Another thing that helps is my writing–fiction and otherwise. I’m frustrated right now because my fiction isn’t coming as easily as it used to, but I find that if I write every day, it helps keep the depression at bay. As I told someone on Twitter, it makes me feel better to get the words out, even if they’re not all gold. In fact, lots of it is shit, but being creative at all helps me feel better about myself.

Sleep has improved for me in the last few years, and I give all the credit to taiji. I used to sleep four hours a night if I was lucky, and now, I can’t believe I was able to exist like that for any amount of time. Recently, I had to get up at six-fifteen because the a/c guys were coming at seven. Side note: I am ecstatic to have air again. I ran it all day Friday just because I could. Anyway, I went to bet at 12:30 a.m. I woke up at 2:30 a.m. and again and 4:30 a.m., and I realized that I wasn’t going to sleep any longer because my brain hates me. If I have to get up earlier than norm, my brain gets anxious, even if I have my alarm set. The a/c guys came at seven and said they’d be done by eleven, maybe noon. It was after one when they left, and I was barely hanging on by the time they were gone. I started losing my shit around ten, and it was all I could do to keep from screaming at them to get the fuck out of the house. I’m glad I didn’t because they brought me the gift of cold air, for which I’m profoundly grateful.

Anyhoo, I get six hours of sleep a night now, and I don’t know how I used to subsist on four. One of my taiji classmates was talking about how he tried to get nine hours on weekdays, but he was still tired as eleven hours was his jam. I’m sure I stared at him slack-jawed because I couldn’t fathom sleeping that much at one time. I was incredulous and envious at the same time.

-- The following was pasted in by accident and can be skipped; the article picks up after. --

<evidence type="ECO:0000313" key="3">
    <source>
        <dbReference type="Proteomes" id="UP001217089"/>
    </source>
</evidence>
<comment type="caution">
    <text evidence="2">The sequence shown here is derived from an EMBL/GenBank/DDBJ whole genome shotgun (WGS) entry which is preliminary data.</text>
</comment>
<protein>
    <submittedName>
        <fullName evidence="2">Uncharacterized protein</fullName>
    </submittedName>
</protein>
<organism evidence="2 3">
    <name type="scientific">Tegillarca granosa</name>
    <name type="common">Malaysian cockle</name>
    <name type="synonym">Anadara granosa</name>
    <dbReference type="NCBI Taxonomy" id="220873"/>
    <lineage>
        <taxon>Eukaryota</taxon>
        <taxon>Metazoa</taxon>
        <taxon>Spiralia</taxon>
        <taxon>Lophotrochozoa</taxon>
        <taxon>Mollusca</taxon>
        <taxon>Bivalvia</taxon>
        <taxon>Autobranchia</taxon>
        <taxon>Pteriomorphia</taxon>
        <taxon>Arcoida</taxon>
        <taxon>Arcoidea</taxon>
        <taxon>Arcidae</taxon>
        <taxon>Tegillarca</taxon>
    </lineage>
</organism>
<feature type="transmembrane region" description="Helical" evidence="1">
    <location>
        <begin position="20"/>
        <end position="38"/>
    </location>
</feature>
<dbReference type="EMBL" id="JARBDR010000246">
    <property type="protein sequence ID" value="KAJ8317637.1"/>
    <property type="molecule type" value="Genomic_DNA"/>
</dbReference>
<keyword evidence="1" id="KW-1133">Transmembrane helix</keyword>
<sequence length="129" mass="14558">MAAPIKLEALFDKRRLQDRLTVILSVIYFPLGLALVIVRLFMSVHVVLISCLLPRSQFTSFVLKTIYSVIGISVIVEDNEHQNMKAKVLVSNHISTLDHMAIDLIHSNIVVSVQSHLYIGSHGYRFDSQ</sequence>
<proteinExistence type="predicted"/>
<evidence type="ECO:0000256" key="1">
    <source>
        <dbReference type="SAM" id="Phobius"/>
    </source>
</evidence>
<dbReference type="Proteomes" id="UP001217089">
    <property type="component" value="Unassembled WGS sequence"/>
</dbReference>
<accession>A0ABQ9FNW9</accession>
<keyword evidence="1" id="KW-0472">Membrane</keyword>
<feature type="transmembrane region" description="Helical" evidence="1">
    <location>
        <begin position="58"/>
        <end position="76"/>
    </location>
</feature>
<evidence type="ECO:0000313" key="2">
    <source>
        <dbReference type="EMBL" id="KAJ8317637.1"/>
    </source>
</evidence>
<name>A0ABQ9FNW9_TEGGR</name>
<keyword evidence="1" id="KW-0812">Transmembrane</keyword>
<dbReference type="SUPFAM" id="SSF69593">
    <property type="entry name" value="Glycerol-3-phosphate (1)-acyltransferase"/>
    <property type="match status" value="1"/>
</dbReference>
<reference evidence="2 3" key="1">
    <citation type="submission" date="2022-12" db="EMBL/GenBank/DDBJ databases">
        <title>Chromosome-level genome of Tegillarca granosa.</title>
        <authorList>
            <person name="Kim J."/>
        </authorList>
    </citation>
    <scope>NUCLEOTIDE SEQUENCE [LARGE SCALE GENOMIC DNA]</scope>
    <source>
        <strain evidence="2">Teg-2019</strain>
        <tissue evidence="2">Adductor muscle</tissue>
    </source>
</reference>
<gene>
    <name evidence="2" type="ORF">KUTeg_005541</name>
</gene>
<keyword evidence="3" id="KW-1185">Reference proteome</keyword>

The thing that helps the most with depression these days, however, is knowing that it’s temporary. OrĀ  rather, that I can feel something other than depression. On the one hand, it’s frustrating because I have no reason to be depressed, and I have no idea why I’m feeling it again (albeit on a much lower level), but on the other hand, knowing that it’s temporary makes it somewhat easier to deal with.

2 Responses to How I deal with depression

  1. I woke up in the middle of the night because I had a dream that someone had dropped my son off at my house, and I did not get home for another twelve hours.

    I could not get back to sleep because I had exercised yesterday, and my muscles were sore.

    I cannot imagine how one would meditate while depressed because I am not sure how to silence the circular negative self-talk of depression.

    I enjoy walking but not running.

    It is possible for me to enjoy yoga, but I am very selective about the yoga teachers. Are they older than me? Have they recovered from injury? Are they taking different body types and health conditions into consideration? Are the classes small? Do the teachers help the students fine-tune their poses?

    • Hi, S. Miller, thanks for the comment; I appreciate you stopping by. You underscore my point that dealing with depression is difficult in part because different things work for different people and there isn’t a panacea that will work for everyone. I’m glad you enjoy walking; I really wish I did because it’s so easy to do (literally, if not always emotionally).

      In theory, meditation is about letting the thoughts come and go without latching onto them, but it’s not something I’ve been able to do with great consistency.

      I sympathize on the dream. I have vivid dreams that leave me more tired when I get up than when I went to sleep.

      Depression ain’t much fun to deal with.